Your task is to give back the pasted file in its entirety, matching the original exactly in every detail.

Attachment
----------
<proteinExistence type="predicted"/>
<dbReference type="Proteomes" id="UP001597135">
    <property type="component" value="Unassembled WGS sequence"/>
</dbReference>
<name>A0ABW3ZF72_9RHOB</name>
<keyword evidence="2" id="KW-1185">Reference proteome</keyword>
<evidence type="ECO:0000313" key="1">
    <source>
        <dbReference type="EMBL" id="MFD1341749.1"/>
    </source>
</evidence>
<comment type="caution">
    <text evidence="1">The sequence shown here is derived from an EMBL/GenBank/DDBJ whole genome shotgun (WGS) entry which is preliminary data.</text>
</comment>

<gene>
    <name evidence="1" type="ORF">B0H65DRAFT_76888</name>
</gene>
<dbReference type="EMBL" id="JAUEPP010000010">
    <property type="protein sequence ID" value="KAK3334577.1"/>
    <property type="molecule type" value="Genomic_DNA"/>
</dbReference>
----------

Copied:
<proteinExistence type="predicted"/>
<dbReference type="Proteomes" id="UP001597135">
    <property type="component" value="Unassembled WGS sequence"/>
</dbReference>
<name>A0ABW3ZF72_9RHOB</name>
<keyword evidence="2" id="KW-1185">Reference proteome</keyword>
<evidence type="ECO:0000313" key="1">
    <source>
        <dbReference type="EMBL" id="MFD1341749.1"/>
    </source>
</evidence>
<comment type="caution">
    <text evidence="1">The sequence shown here is derived from an EMBL/GenBank/DDBJ whole genome shotgun (WGS) entry which is preliminary data.</text>
</comment>

<gene>
    <name evidence="1" type="ORF">B0H65DRAFT_76888</name>
</gene>
<dbReference type="EMBL" id="JAUEPP010000010">
    <property type="protein sequence ID" value="KAK3334577.1"/>
    <property type="molecule type" value="Genomic_DNA"/>
</dbReference>